FAIR has noted before how America’s well-documented clandestine activities in Syria have been routinely ignored when the corporate media discuss the Obama administration’s “hands-off” approach to the four-and-a-half-year-long conflict. This past week, two pieces–one in the New York Times detailing the “finger pointing” over Obama’s “failed” Syria policy, and a Vox “explainer” of the Syrian civil war–did one better: They didn’t just omit the fact that the CIA has been arming, training and funding rebels since 2012, they heavily implied they had never done so.
First, let’s establish what we do know. Based on multiple reports over the past three-and-a-half years, we know that the Central Intelligence Agency set up a secret program of arming, funding and training anti-Assad forces. This has been reported by major outlets, including the New York Times, The Guardian, Der Spiegel and, most recently, the Washington Post, which–partly thanks to the Snowden revelations–detailed a program that trained approximately 10,000 rebel fighters at a cost of $1 billion a year, or roughly 1/15th of the CIA’s official annual budget.
In addition to the CIA’s efforts, there is a much more scrutinized and far more publicized program by the Department of Defense to train “moderate rebels,” of which only a few dozen actually saw battle. The Pentagon program, which began earlier this year and is charged with fighting ISIS (rather than Syrian government forces), is separate from the covert CIA operation. It has, by all accounts, been an abysmal failure.
One thing the DoD’s rebel training program hasn’t been a failure at, however, is helping credulous reporters rewrite history by treating the Pentagon program as the only US effort to train Syrian rebels–now or in the past. As the US’s strategy in Syria is publicly debated, the CIA’s years-long program has vanished from many popular accounts, giving the average reader the impression the US has sat idly by while foreign actors, Iranian and Russian, have interfered in the internal matters of Syria. While the White House, Congress and the Pentagon can’t legally acknowledge the CIA training program, because it’s still technically classified, there’s little reason why our media need to entertain a similar charade.
Let’s start with Peter Baker’s New York Times piece from September 17 and some of its improbable claims:
By any measure, President Obama’s effort to train a Syrian opposition army to fight the Islamic State on the ground has been an abysmal failure. The military acknowledged this week that just four or five American-trained fighters are actually fighting.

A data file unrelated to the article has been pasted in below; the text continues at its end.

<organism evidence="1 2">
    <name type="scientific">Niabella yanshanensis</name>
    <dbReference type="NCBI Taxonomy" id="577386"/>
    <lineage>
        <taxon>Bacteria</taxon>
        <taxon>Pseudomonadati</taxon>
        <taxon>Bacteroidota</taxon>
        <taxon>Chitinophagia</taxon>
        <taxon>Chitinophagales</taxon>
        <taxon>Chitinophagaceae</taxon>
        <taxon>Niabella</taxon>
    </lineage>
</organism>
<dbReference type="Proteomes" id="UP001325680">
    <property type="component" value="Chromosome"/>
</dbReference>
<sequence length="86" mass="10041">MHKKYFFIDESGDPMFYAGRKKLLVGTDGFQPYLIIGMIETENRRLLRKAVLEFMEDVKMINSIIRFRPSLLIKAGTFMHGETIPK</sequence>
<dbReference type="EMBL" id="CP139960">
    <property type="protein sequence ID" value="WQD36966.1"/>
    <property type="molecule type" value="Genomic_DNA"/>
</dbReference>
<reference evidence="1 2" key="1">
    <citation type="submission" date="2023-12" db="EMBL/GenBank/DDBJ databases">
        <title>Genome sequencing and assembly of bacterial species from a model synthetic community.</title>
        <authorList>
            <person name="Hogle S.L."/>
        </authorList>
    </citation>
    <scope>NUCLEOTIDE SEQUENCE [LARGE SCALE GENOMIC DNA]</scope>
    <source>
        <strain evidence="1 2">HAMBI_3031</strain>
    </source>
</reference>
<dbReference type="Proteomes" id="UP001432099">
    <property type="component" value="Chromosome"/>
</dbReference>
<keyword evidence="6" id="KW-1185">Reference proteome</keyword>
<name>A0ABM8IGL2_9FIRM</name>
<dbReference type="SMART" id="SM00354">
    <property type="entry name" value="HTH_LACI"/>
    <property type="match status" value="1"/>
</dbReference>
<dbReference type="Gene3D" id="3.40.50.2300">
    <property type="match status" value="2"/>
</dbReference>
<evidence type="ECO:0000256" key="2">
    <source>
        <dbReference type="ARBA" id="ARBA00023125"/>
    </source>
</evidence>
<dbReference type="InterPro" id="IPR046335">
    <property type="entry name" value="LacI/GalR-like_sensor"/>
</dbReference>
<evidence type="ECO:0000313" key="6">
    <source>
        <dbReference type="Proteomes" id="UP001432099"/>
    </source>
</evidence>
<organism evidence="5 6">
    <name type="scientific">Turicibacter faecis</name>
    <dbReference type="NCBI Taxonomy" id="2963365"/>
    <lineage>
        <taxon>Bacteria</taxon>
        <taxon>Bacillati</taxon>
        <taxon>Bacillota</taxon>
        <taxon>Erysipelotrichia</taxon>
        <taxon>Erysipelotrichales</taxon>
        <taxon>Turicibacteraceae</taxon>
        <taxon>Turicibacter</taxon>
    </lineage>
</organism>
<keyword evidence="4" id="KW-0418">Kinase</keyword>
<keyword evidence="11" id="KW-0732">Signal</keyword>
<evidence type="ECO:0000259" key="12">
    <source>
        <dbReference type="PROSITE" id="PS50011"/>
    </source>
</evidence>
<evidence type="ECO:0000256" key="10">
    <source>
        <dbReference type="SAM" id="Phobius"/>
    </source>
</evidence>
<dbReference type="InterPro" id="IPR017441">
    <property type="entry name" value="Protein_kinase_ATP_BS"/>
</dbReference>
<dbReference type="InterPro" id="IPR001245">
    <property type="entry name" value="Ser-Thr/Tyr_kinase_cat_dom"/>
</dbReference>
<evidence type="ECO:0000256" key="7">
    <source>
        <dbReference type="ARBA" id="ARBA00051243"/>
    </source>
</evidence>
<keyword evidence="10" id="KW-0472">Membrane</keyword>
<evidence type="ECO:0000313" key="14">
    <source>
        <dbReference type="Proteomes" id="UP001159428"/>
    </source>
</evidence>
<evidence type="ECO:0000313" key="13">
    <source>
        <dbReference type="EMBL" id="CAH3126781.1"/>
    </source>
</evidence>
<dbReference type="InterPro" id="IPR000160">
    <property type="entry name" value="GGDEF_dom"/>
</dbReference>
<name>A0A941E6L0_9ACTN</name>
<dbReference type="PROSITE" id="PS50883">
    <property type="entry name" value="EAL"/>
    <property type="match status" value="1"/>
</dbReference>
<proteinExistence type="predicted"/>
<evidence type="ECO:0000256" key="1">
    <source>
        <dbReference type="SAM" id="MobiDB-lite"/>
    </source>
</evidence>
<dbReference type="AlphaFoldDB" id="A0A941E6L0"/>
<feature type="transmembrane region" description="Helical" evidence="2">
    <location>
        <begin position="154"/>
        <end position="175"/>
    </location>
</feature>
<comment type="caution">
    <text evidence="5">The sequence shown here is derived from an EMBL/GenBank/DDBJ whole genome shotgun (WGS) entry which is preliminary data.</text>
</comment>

Notice the sleight-of-hand. There may only be “four or five American-trained fighters…fighting” expressly against ISIS, but there is no doubt thousands more American-trained fighters are fighting in Syria. The DoD’s statement is manifestly false, but because the New York Times is simply quoting “the military”–which, again, cannot not legally acknowledge the CIA program–it is left entirely unchallenged. This is the worst type of “officials say” journalism. The premise, while ostensibly critical of US foreign policy, is actually helping advance its larger goal of rewriting US involvement in the Syrian civil war. A four-year-long deliberate strategy of backing anti-Assad forces–which has helped fuel the bloody civil war and paved the way for the rise of ISIS–is reduced to a cheesy “bumbling bureaucrat” narrative.
Baker went on:
But the White House says it is not to blame. The finger, it says, should be pointed not at Mr. Obama but at those who pressed him to attempt training Syrian rebels in the first place – a group that, in addition to congressional Republicans, happened to include former Secretary of State Hillary Rodham Clinton.
At briefings this week after the disclosure of the paltry results, Josh Earnest, the White House press secretary, repeatedly noted that Mr. Obama always had been a skeptic of training Syrian rebels. The military was correct in concluding that “this was a more difficult endeavor than we assumed and that we need to make some changes to that program,” Mr. Earnest said. “But I think it’s also time for our critics to ‘fess up in this regard as well. They were wrong.”
In effect, Mr. Obama is arguing that he reluctantly went along with those who said it was the way to combat the Islamic State, but that he never wanted to do it and has now has been vindicated in his original judgment. The I-told-you-so argument, of course, assumes that the idea of training rebels itself was flawed and not that it was started too late and executed ineffectively, as critics maintain.